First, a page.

Mexico president tells gangs to stop handing out coronavirus aid

President Lopez Obrador called on gangs to stop distributing food and asked them to end violence instead.

    Mexico president tells gangs to stop handing out coronavirus aid
    Employees of the clothing brand El Chapo 701, owned by Alejandrina Guzman, fill boxes with products to be handed out to elderly people [Fernando Carranza/Reuters]

    Mexico's president has acknowledged that drug cartels have been handing out care packages during the coronavirus pandemic, urging them to end violence instead of distributing food. 

    Imploring criminals to behave better, President Andres Manuel Lopez Obrador declared on Monday that the care packages filled with basic foodstuffs and cleaning supplies were not helpful.

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    "These criminal organisations that have been seen distributing the packages, this isn't helpful. What helps is them stopping their bad deeds," he told reporters at a news conference.

    The left-wing president, who has advocated a less confrontational approach than his predecessors in taming raging cartel violence, said gang members should refrain from harming others and instead think of the suffering they cause to their own families and the mothers of their victims.

    Videos posted on social media last week showed one of the daughters of imprisoned drug lord Joaquin "El Chapo" Guzman, Alejandrina, handing out boxes of rice, pasta, cooking oil and toilet paper with Guzman's image printed on them under El Chapo's 701 brand, a company founded by her. 

    "We are working and contributing. A great pleasure to visit your homes and give you these Chapo handouts," said a post on the company's Facebook page, that was later removed, showing Alejandrina, wearing a black face mask with Chapo's face, handing out parcels.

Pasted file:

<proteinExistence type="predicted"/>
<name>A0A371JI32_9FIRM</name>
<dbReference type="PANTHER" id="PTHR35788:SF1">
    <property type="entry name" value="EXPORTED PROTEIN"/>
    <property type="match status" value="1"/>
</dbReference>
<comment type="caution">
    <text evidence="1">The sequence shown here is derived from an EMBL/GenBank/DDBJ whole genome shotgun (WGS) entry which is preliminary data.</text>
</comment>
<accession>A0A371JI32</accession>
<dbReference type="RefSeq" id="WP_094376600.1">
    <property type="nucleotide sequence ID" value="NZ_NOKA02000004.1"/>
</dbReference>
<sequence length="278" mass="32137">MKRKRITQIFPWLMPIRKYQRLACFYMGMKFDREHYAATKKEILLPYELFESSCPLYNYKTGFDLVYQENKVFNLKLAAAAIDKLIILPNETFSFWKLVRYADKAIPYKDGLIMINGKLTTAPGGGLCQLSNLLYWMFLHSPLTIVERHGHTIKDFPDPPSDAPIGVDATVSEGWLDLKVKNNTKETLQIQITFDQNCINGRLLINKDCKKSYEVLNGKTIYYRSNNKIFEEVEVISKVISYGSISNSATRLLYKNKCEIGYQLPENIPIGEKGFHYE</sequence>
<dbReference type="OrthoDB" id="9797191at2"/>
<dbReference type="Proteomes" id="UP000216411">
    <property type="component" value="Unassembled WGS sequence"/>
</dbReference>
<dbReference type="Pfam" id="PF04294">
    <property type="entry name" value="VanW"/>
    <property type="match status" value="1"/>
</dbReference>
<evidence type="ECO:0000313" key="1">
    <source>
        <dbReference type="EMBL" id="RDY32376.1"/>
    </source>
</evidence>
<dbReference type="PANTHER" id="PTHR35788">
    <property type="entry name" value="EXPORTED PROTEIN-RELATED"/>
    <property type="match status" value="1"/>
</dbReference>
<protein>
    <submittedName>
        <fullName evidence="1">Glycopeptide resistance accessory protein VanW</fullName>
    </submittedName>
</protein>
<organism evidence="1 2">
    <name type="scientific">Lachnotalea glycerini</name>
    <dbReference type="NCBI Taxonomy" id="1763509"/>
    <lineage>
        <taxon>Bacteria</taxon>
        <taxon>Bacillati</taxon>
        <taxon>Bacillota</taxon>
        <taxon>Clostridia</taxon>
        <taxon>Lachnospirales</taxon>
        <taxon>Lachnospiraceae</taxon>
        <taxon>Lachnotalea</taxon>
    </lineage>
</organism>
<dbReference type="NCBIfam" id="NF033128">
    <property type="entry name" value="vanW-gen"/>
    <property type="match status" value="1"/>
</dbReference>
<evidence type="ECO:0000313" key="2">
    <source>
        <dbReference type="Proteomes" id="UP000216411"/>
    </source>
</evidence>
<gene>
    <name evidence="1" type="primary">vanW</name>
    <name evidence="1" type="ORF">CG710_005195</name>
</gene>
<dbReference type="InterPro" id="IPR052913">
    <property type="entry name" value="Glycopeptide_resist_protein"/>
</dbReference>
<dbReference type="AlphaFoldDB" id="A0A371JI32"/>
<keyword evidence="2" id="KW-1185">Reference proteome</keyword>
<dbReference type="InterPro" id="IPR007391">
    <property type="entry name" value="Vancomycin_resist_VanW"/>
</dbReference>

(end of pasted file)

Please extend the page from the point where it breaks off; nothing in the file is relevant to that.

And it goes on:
Beyond the Guzman-linked Sinaloa cartel, other gangs have similarly courted publicity with care packages for mostly poor residents, including the Jalisco New Generation and Los Durango cartels.

    Photos posted on social media on Monday showed heavily armed members from both handing out packages including toilet paper and shampoo.

    In the case of Alejandrina, while El Chapo's son is said to have taken over some criminal operations, there is no indication that El Chapo 701 is involved in illegal activity.

    Translation: They distribute food pantries in the name of 'Chapo' Guzman to seniors in Mexico.

    According to Alejandrina Guzman, daughter of the former leader of the Sinaloa cartel, the aid is financed by the profits of her own company Chapo 701, news agency Telemundo tweeted last week. 

    Sharp criticism 

    Mexico notched a homicide record of 34,582 dead during Lopez Obrador's first full year in office in 2019, as the president advocated for more social spending to address the root causes of crime.

    Lopez Obrador, meanwhile, has come under sharp criticism for not advocating more financial support for companies or jobless workers.

    Over the past month, the country's economy has dramatically slowed due to coronavirus containment measures.

    To date, there are more than 8,000 confirmed coronavirus cases as well as nearly 700 deaths attributed to COVID-19, the respiratory disease caused by the virus.

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    SOURCE: Al Jazeera and news agencies